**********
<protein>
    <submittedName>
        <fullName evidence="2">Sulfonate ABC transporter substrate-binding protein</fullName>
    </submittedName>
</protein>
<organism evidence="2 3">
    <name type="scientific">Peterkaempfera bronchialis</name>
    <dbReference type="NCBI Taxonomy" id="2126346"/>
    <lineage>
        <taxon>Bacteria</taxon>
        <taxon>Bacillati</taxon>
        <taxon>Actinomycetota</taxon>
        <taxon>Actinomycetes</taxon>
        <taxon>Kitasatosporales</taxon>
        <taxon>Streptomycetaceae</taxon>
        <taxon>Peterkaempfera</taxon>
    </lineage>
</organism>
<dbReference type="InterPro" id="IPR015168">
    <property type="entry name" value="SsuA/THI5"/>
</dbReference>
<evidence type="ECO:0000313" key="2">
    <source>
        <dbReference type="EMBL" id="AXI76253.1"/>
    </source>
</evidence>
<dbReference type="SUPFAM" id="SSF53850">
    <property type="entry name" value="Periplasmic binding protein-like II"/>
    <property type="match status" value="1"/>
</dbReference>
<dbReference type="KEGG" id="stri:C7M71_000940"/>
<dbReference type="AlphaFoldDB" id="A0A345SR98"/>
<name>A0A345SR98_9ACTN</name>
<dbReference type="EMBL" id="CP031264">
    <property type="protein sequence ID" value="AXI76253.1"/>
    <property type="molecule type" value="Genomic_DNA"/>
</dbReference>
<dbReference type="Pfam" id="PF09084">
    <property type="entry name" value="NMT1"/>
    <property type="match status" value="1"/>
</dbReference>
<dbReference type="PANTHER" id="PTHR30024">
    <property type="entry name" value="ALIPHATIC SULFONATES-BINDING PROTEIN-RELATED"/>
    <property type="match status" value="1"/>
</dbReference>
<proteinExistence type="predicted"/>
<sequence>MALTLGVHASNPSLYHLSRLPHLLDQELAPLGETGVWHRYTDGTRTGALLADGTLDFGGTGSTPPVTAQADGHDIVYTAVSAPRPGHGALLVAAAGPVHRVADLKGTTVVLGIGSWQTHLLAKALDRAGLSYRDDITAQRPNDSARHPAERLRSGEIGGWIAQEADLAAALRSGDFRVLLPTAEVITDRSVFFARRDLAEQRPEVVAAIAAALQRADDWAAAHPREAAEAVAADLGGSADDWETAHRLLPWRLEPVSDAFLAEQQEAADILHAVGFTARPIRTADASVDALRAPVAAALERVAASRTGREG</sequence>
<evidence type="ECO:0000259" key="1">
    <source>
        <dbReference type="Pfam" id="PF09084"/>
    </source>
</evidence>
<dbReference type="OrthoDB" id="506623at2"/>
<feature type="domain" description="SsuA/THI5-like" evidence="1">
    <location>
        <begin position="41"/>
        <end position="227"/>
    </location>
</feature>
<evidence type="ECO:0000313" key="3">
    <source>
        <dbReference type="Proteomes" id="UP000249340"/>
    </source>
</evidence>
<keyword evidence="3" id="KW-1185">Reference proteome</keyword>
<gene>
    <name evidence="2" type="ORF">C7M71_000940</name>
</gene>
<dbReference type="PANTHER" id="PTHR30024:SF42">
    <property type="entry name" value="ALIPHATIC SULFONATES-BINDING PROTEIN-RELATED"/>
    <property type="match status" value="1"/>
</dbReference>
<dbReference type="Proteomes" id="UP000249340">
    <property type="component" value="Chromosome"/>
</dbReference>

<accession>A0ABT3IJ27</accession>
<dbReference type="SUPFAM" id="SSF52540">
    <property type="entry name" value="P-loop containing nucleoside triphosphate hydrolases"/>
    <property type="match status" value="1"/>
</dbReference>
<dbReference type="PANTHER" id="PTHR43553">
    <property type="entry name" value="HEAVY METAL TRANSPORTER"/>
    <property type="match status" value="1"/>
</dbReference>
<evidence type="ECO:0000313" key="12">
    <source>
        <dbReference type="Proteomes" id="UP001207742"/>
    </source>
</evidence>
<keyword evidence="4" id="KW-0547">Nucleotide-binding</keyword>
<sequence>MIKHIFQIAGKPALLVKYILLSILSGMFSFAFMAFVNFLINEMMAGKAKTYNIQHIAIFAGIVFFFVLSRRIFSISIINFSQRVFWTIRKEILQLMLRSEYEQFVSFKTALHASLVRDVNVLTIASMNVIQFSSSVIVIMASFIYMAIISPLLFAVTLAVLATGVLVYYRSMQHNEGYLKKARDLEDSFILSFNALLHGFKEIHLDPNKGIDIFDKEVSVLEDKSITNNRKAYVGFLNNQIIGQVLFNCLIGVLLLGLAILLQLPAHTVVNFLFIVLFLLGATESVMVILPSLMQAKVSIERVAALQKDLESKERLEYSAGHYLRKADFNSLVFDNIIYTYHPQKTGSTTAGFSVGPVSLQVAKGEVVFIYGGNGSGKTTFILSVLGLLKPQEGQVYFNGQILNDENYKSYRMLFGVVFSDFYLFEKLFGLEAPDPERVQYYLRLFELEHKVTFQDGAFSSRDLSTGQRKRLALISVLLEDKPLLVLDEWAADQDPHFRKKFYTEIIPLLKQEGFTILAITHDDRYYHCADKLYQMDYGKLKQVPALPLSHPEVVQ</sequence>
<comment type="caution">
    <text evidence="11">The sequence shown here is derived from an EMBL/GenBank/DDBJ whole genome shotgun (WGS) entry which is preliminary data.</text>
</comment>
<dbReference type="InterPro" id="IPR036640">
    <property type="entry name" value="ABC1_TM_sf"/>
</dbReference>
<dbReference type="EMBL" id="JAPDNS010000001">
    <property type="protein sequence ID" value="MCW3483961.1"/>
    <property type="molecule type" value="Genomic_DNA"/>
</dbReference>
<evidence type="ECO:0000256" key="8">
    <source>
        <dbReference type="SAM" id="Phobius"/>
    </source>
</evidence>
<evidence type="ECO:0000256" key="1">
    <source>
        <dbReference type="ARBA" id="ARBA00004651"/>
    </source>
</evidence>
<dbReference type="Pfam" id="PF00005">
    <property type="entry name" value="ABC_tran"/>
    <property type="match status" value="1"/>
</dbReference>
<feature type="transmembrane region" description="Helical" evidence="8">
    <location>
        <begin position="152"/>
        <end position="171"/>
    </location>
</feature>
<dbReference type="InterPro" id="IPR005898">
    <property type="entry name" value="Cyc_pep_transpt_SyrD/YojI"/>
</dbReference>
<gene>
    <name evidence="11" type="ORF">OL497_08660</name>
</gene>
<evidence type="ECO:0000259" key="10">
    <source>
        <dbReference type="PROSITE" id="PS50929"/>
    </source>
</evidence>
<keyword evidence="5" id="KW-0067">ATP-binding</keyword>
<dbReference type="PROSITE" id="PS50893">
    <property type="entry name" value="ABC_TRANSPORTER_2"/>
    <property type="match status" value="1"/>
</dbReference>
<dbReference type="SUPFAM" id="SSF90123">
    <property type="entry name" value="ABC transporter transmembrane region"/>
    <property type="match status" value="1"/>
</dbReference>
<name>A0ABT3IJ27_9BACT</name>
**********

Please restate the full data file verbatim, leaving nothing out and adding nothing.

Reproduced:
<protein>
    <submittedName>
        <fullName evidence="2">Sulfonate ABC transporter substrate-binding protein</fullName>
    </submittedName>
</protein>
<organism evidence="2 3">
    <name type="scientific">Peterkaempfera bronchialis</name>
    <dbReference type="NCBI Taxonomy" id="2126346"/>
    <lineage>
        <taxon>Bacteria</taxon>
        <taxon>Bacillati</taxon>
        <taxon>Actinomycetota</taxon>
        <taxon>Actinomycetes</taxon>
        <taxon>Kitasatosporales</taxon>
        <taxon>Streptomycetaceae</taxon>
        <taxon>Peterkaempfera</taxon>
    </lineage>
</organism>
<dbReference type="InterPro" id="IPR015168">
    <property type="entry name" value="SsuA/THI5"/>
</dbReference>
<evidence type="ECO:0000313" key="2">
    <source>
        <dbReference type="EMBL" id="AXI76253.1"/>
    </source>
</evidence>
<dbReference type="SUPFAM" id="SSF53850">
    <property type="entry name" value="Periplasmic binding protein-like II"/>
    <property type="match status" value="1"/>
</dbReference>
<dbReference type="KEGG" id="stri:C7M71_000940"/>
<dbReference type="AlphaFoldDB" id="A0A345SR98"/>
<name>A0A345SR98_9ACTN</name>
<dbReference type="EMBL" id="CP031264">
    <property type="protein sequence ID" value="AXI76253.1"/>
    <property type="molecule type" value="Genomic_DNA"/>
</dbReference>
<dbReference type="Pfam" id="PF09084">
    <property type="entry name" value="NMT1"/>
    <property type="match status" value="1"/>
</dbReference>
<dbReference type="PANTHER" id="PTHR30024">
    <property type="entry name" value="ALIPHATIC SULFONATES-BINDING PROTEIN-RELATED"/>
    <property type="match status" value="1"/>
</dbReference>
<proteinExistence type="predicted"/>
<sequence>MALTLGVHASNPSLYHLSRLPHLLDQELAPLGETGVWHRYTDGTRTGALLADGTLDFGGTGSTPPVTAQADGHDIVYTAVSAPRPGHGALLVAAAGPVHRVADLKGTTVVLGIGSWQTHLLAKALDRAGLSYRDDITAQRPNDSARHPAERLRSGEIGGWIAQEADLAAALRSGDFRVLLPTAEVITDRSVFFARRDLAEQRPEVVAAIAAALQRADDWAAAHPREAAEAVAADLGGSADDWETAHRLLPWRLEPVSDAFLAEQQEAADILHAVGFTARPIRTADASVDALRAPVAAALERVAASRTGREG</sequence>
<evidence type="ECO:0000259" key="1">
    <source>
        <dbReference type="Pfam" id="PF09084"/>
    </source>
</evidence>
<dbReference type="OrthoDB" id="506623at2"/>
<feature type="domain" description="SsuA/THI5-like" evidence="1">
    <location>
        <begin position="41"/>
        <end position="227"/>
    </location>
</feature>
<evidence type="ECO:0000313" key="3">
    <source>
        <dbReference type="Proteomes" id="UP000249340"/>
    </source>
</evidence>
<keyword evidence="3" id="KW-1185">Reference proteome</keyword>
<gene>
    <name evidence="2" type="ORF">C7M71_000940</name>
</gene>
<dbReference type="PANTHER" id="PTHR30024:SF42">
    <property type="entry name" value="ALIPHATIC SULFONATES-BINDING PROTEIN-RELATED"/>
    <property type="match status" value="1"/>
</dbReference>
<dbReference type="Proteomes" id="UP000249340">
    <property type="component" value="Chromosome"/>
</dbReference>

<accession>A0ABT3IJ27</accession>
<dbReference type="SUPFAM" id="SSF52540">
    <property type="entry name" value="P-loop containing nucleoside triphosphate hydrolases"/>
    <property type="match status" value="1"/>
</dbReference>
<dbReference type="PANTHER" id="PTHR43553">
    <property type="entry name" value="HEAVY METAL TRANSPORTER"/>
    <property type="match status" value="1"/>
</dbReference>
<evidence type="ECO:0000313" key="12">
    <source>
        <dbReference type="Proteomes" id="UP001207742"/>
    </source>
</evidence>
<keyword evidence="4" id="KW-0547">Nucleotide-binding</keyword>
<sequence>MIKHIFQIAGKPALLVKYILLSILSGMFSFAFMAFVNFLINEMMAGKAKTYNIQHIAIFAGIVFFFVLSRRIFSISIINFSQRVFWTIRKEILQLMLRSEYEQFVSFKTALHASLVRDVNVLTIASMNVIQFSSSVIVIMASFIYMAIISPLLFAVTLAVLATGVLVYYRSMQHNEGYLKKARDLEDSFILSFNALLHGFKEIHLDPNKGIDIFDKEVSVLEDKSITNNRKAYVGFLNNQIIGQVLFNCLIGVLLLGLAILLQLPAHTVVNFLFIVLFLLGATESVMVILPSLMQAKVSIERVAALQKDLESKERLEYSAGHYLRKADFNSLVFDNIIYTYHPQKTGSTTAGFSVGPVSLQVAKGEVVFIYGGNGSGKTTFILSVLGLLKPQEGQVYFNGQILNDENYKSYRMLFGVVFSDFYLFEKLFGLEAPDPERVQYYLRLFELEHKVTFQDGAFSSRDLSTGQRKRLALISVLLEDKPLLVLDEWAADQDPHFRKKFYTEIIPLLKQEGFTILAITHDDRYYHCADKLYQMDYGKLKQVPALPLSHPEVVQ</sequence>
<comment type="caution">
    <text evidence="11">The sequence shown here is derived from an EMBL/GenBank/DDBJ whole genome shotgun (WGS) entry which is preliminary data.</text>
</comment>
<dbReference type="InterPro" id="IPR036640">
    <property type="entry name" value="ABC1_TM_sf"/>
</dbReference>
<dbReference type="EMBL" id="JAPDNS010000001">
    <property type="protein sequence ID" value="MCW3483961.1"/>
    <property type="molecule type" value="Genomic_DNA"/>
</dbReference>
<evidence type="ECO:0000256" key="8">
    <source>
        <dbReference type="SAM" id="Phobius"/>
    </source>
</evidence>
<evidence type="ECO:0000256" key="1">
    <source>
        <dbReference type="ARBA" id="ARBA00004651"/>
    </source>
</evidence>
<dbReference type="Pfam" id="PF00005">
    <property type="entry name" value="ABC_tran"/>
    <property type="match status" value="1"/>
</dbReference>
<feature type="transmembrane region" description="Helical" evidence="8">
    <location>
        <begin position="152"/>
        <end position="171"/>
    </location>
</feature>
<dbReference type="InterPro" id="IPR005898">
    <property type="entry name" value="Cyc_pep_transpt_SyrD/YojI"/>
</dbReference>
<gene>
    <name evidence="11" type="ORF">OL497_08660</name>
</gene>
<evidence type="ECO:0000259" key="10">
    <source>
        <dbReference type="PROSITE" id="PS50929"/>
    </source>
</evidence>
<keyword evidence="5" id="KW-0067">ATP-binding</keyword>
<dbReference type="PROSITE" id="PS50893">
    <property type="entry name" value="ABC_TRANSPORTER_2"/>
    <property type="match status" value="1"/>
</dbReference>
<dbReference type="SUPFAM" id="SSF90123">
    <property type="entry name" value="ABC transporter transmembrane region"/>
    <property type="match status" value="1"/>
</dbReference>
<name>A0ABT3IJ27_9BACT</name>